1. The only question which arises in this case is whether the money sued for was a deposit with the defendant’s father or whether it was a loan. The money was remitted to defendant’s father by one Govinda Pillai in 1914 and this suit is brought in 1925, the plaintiff haying taken an assignment of the debt from a lady who purchased it in Court sale. The Subordinate Judge has found that prima facie the suit is barred by limitation and, unless plaintiff can show that this remittance was in the nature of a deposit and that the suit had been brought within three years of demand having been nude, his suit must fail. He has held, on the evidence, that plaintiff has failed to prove his case and dismissed the suit.
2. It is contended here that there is evidence sufficient to prove the case, and, reliance is placed on a remark in Narayanan Chettiar v. Vellayappa Chettiar  1 M.W.N. 206. This refers to Ramanathan Chettiar v. Subramaniam Chetty  28 M.L.J. 372, and says:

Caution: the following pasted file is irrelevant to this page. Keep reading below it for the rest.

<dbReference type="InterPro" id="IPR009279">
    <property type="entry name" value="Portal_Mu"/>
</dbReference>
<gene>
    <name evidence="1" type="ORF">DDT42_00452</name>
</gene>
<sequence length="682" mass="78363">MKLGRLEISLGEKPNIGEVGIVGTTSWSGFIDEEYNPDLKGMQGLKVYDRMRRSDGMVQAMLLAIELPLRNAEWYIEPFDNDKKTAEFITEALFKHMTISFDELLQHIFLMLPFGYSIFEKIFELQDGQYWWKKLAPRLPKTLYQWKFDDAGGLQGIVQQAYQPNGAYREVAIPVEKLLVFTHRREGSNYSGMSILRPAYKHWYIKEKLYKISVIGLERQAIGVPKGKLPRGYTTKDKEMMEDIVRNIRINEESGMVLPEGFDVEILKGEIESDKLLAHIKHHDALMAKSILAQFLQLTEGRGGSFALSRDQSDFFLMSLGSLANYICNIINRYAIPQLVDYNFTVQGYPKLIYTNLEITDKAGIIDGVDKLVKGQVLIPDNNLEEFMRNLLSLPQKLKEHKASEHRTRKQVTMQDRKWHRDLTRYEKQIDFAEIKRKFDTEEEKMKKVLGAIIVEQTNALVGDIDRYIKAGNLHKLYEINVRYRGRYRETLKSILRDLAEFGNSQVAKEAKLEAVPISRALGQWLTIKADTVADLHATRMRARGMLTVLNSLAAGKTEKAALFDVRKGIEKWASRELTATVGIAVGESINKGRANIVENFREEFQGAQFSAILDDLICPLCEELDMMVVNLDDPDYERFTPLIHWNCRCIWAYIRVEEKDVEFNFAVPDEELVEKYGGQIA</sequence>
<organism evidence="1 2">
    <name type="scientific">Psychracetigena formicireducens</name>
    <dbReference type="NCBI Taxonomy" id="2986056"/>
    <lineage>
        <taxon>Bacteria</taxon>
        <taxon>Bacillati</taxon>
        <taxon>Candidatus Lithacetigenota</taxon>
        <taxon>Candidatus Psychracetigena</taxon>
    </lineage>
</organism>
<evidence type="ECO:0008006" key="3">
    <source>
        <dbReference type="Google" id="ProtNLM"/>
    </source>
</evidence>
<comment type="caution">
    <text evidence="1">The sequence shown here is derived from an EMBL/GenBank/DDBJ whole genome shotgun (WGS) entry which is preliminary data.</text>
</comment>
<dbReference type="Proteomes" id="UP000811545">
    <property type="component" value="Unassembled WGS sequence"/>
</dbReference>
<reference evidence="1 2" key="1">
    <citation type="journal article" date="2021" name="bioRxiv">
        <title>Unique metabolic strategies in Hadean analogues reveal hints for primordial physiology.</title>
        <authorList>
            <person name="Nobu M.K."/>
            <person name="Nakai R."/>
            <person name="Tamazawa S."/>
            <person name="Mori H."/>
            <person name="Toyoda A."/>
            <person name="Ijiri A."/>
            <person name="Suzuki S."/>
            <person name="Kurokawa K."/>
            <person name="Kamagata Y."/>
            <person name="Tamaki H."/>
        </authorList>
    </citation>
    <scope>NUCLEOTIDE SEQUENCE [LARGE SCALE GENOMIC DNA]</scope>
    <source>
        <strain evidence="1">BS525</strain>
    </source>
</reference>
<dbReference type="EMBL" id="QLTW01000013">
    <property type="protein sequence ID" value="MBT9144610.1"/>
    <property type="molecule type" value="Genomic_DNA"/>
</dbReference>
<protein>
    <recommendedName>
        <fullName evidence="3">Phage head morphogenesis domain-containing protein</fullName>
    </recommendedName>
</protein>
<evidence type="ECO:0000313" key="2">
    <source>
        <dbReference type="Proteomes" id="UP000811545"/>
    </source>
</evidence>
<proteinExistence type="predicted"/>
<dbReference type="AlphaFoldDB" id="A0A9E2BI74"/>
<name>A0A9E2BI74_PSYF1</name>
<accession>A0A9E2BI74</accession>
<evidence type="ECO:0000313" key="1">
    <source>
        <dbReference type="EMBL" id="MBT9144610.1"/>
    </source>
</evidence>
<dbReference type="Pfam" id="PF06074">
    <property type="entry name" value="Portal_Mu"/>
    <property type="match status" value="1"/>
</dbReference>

As pointed out in that case, if there is any doubt as to whether a transaction amounts to a loan or a deposit the presumption is that it is a deposit and not a loan.
3. The above presumption does not find a place in Ramanathan Chetty v. Subramaniam Chetty  28 M.L.J. 372, and I think we must read that remark as relating solely, to the circumstances of that case, for I can find no authority for the presumption as a general presumption of law. If there is no such general presumption, I think the Subordinate Judge was justified in holding that there was not sufficient evidence to prove the case. The revision petition is dismissed with costs.